Journey to Ixtlan, by Carlos Castaneda

Journey to Ixtlan, by Carlos Castaneda


Journey to Ixtlan, by Carlos Castaneda

What did Walt Disney, Nelson Mandela and Martin Luther King have in common? They each had a dream so powerful that it was able to change their realities and those of the people around them.  They were warriors who, with determination and integrity, achieved dreams that continue to live in many of us even today.

In Journey to Ixtlan, Peruvian-American anthropologist and writer Carlos Castaneda is deeply influenced by the teachings of Don Juan Matus, a Yaqui Indian shaman who has carried out in-depth research on mind-altering medicinal plants. Don Juan teaches Castaneda the importance of having a dream and that the only way to make it a reality is to lose himself and take absolute responsibility for his life.

A Warrior Fights For His Dream

Most of us spend a bulk of our time daydreaming, wishing that our lives would change, but we seldom do anything about it, believing that it is not in our control. We blame others and hold them liable for our circumstances and problems. The primary difference between people who make their dreams a reality and those who don’t is their clear focus, determination and responsibility for their decisions.

Don Juan defines a warrior as someone who is willing to make his dream a reality by leaving little to chance. The warrior always keeps his focus on his dream. The thoughts he has, the choices he makes, and the actions he takes are in sync with that dream. He holds himself accountable for those choices and the consequences they bring.

What you call dreams are real for a warrior. You must understand that a warrior is not a fool. A warrior is an immaculate hunter who hunts power; he’s not drunk, or crazed, and he has neither the time nor the disposition to bluff, or to lie to himself, or to make a wrong move. The stakes are too high for that (…)

Dreaming is real for a warrior because in it he can act deliberately, he can choose and reject, he can select from a variety of items those which lead to power, and then he can manipulate them and use them (…)

Freedom From The Self

In order to achieve our dreams, according to Don Juan, we must be willing to let go of our former self and “unlearn” concepts that have been thrust upon us by culture and society.  These concepts shape our perceptions and based on them we often judge people and things before even knowing them. Similarly, people form a preconceived image of who we are. They place expectations on us and we fight all of our lives trying to fulfill those expectations. To free us from that former self or personal history we must renounce to that past conditioning and reinvent ourselves.

‘Don’t you see?’ he asked dramatically. ‘You must renew your personal history by telling your parents, your relatives, and your friends everything you do. On the other hand, if you have no personal history, no explanations are needed; nobody is angry or disillusioned with your acts. And above all no one pins you down with their thoughts.’

‘It is best to erase all personal history’, he said slowly, as if giving me time to write it down in my clumsy way, ‘because that would make us free from the encumbering thoughts of other people.’

While losing your personal history you must also loose your sense of self-importance, which is created by our own and others’ expectations. In pretending to be important so as to fulfill those expectations we become our own roadblock to getting our dream.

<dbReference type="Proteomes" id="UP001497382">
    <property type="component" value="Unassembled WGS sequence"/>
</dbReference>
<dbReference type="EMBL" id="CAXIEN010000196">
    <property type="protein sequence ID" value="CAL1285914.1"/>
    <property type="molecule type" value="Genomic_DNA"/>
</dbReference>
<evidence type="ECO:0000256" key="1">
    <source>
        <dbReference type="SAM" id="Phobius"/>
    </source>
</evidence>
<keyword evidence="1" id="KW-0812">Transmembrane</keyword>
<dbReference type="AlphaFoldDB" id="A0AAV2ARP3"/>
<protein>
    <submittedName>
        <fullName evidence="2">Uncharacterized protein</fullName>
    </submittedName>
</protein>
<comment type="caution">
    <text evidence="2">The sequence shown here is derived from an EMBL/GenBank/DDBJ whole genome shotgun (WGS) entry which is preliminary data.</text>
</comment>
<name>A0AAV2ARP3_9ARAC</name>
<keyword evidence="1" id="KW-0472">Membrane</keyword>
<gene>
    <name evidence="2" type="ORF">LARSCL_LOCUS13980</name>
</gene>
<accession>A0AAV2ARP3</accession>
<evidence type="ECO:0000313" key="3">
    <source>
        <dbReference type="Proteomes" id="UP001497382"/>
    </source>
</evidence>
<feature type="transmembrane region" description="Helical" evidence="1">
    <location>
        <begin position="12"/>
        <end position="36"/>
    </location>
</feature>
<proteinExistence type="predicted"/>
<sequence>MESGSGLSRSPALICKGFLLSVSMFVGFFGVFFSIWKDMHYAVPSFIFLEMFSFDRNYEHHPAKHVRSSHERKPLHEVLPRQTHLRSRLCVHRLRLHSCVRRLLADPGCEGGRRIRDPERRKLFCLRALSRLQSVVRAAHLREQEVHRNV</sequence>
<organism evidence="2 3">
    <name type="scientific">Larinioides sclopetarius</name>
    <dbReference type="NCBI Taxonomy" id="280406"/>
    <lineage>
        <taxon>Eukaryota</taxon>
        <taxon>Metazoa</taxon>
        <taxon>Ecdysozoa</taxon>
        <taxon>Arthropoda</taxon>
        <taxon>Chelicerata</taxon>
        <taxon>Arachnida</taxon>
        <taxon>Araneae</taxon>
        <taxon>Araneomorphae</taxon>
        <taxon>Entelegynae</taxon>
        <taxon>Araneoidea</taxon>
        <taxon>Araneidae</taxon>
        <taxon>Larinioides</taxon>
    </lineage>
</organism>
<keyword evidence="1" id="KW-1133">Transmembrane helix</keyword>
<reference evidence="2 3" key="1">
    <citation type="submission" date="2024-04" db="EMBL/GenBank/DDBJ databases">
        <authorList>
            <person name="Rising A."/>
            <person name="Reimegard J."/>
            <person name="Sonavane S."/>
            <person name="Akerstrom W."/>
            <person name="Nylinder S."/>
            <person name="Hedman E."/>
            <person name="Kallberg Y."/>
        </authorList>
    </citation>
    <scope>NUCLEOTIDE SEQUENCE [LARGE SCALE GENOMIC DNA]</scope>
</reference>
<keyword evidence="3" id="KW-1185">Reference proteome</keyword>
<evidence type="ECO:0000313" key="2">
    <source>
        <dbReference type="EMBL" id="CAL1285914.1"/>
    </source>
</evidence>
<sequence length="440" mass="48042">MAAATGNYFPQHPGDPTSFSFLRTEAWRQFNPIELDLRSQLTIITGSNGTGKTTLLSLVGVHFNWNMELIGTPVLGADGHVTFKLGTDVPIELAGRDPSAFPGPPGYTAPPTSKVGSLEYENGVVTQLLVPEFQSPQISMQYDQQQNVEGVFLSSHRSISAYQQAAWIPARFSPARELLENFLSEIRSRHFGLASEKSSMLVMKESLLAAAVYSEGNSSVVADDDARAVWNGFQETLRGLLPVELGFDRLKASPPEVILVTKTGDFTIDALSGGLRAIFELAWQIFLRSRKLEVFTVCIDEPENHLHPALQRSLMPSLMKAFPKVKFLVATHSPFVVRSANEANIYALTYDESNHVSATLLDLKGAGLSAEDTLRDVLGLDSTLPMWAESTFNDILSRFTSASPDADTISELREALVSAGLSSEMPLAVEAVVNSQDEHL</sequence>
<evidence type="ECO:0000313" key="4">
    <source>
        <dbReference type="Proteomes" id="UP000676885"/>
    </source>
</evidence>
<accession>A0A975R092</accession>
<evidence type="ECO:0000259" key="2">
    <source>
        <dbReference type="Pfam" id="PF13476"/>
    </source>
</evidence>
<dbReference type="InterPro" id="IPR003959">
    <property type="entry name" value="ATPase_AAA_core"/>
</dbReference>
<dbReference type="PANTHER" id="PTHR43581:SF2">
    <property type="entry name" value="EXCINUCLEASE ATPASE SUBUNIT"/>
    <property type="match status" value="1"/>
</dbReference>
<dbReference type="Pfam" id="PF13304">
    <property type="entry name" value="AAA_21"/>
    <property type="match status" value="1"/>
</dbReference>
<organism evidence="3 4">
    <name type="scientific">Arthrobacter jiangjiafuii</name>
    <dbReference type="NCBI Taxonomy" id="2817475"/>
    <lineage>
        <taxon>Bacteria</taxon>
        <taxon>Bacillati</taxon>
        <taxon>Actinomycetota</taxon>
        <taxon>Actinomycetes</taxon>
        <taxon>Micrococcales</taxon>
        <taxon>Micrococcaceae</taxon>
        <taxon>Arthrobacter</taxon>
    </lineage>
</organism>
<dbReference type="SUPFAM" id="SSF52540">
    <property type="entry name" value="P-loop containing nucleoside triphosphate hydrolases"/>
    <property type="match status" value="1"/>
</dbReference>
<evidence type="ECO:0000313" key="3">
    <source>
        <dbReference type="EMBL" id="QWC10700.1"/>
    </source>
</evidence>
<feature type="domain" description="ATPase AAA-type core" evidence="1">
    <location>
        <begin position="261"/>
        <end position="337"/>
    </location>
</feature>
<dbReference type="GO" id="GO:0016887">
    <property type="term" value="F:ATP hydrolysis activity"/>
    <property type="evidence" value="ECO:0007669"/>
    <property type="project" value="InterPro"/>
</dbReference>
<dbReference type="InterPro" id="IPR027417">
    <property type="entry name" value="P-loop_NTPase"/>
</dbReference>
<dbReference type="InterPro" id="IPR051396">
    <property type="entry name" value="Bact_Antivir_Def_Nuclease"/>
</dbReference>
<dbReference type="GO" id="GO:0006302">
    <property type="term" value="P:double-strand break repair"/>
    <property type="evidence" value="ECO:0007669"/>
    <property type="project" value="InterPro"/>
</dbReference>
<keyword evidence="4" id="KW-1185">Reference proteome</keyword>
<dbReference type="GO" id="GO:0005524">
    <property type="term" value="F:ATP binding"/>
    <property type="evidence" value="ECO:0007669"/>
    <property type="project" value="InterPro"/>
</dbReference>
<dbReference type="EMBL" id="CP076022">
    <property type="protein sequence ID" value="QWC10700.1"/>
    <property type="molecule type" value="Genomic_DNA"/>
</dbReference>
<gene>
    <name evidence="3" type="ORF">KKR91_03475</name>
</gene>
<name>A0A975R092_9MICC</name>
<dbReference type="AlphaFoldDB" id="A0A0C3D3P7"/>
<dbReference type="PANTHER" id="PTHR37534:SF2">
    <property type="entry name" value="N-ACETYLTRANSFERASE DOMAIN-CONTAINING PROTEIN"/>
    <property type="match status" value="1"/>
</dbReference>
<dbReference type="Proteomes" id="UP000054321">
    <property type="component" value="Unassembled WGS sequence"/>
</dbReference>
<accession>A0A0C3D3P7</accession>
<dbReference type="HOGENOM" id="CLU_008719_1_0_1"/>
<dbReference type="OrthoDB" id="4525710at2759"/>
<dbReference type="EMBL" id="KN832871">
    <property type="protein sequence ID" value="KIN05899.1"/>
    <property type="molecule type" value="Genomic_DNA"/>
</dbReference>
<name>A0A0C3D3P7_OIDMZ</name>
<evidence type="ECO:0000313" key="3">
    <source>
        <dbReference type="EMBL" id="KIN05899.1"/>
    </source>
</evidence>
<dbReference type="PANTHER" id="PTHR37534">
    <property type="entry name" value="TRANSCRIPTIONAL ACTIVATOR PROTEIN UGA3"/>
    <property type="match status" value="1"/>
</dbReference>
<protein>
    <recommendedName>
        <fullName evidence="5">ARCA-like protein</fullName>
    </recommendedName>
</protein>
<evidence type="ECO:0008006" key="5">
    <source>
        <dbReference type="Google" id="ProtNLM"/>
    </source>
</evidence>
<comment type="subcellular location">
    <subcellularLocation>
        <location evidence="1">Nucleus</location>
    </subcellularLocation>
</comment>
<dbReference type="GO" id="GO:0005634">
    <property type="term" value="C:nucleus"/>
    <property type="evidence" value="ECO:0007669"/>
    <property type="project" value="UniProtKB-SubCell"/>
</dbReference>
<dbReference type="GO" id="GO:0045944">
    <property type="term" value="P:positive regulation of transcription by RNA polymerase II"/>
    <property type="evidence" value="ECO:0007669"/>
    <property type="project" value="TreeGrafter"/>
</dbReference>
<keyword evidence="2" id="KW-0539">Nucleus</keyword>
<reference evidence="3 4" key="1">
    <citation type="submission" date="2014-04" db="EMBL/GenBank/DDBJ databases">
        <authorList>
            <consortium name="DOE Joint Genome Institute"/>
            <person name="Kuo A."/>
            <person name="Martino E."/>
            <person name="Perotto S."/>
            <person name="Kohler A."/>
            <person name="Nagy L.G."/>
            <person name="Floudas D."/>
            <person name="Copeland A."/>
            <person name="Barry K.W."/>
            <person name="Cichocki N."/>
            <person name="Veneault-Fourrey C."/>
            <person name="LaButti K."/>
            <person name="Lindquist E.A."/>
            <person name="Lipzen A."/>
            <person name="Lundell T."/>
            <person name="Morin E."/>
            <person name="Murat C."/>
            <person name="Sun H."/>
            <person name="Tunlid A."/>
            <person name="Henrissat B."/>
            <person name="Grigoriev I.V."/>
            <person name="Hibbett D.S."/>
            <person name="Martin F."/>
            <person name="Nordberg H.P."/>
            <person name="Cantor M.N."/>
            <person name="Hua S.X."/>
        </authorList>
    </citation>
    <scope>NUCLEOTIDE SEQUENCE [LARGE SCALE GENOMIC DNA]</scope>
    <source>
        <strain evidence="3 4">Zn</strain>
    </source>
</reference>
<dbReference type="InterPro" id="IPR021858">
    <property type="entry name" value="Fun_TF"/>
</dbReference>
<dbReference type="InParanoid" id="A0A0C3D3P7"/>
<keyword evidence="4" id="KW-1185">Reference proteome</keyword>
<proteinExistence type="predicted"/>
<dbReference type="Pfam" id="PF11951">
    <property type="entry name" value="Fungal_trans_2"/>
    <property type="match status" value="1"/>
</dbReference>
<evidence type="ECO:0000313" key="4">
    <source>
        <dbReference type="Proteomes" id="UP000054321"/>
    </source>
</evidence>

‘You take yourself too seriously‘, he said slowly. ‘You are too damn important in your own mind. That must be changed! You are so goddamn important that you feel justified to be annoyed with everything. You’re so damn important that you can afford to leave if things don’t go your way. I suppose you think that shows you have character. That’s nonsense! You’re weak, and conceited!’

As long as you feel that you are the most important thing in the world you cannot really appreciate the world around you. You are like a horse with blinders, all you see is yourself apart from everything else.

Taking Absolute Responsibility

Once we are free from our past and our false sense of importance, taking responsibility for our lives is the next crucial step. Being responsible for the decisions we make also includes being ready to deal with the consequences of making such decisions. Castaneda cites an anecdote where his father promised to go swimming with him, but never followed through. When the author discussed his father’s annoying habit with Don Juan, the latter reminded him that his was a typical example of a person not taking responsibility for his choices.

You are complaining‘, he said softly. ‘You have been complaining all your life because you don’t assume responsibility for your decisions. If you would have assumed responsibility for your father’s idea of swimming at six in the morning, you would have swum, by yourself if necessary, or you would have told him to go to hell the first time he opened his mouth after you knew his devices. But you didn’t say anything. Therefore, you were as weak as your father.’

To assume the responsibility of one’s decisions means that one is ready to die for them.

‘It doesn’t matter what the decision is’, he said. ‘Nothing could be more or less serious than anything else. Don’t you see? In a world where death is the hunter there are no small or big decisions. There are only decisions that we make in the face of our inevitable death.’

Journey to Ixtlan invites us to challenge our narrow thinking and defy our belief system so that we can see the world from a fresh point of view. Castaneda encourages us to have the power to create a real dream and fight for it with determination and passion, while taking absolute responsibility for our choices and accepting the consequences with humility, as the best way to find the right path for ourselves.

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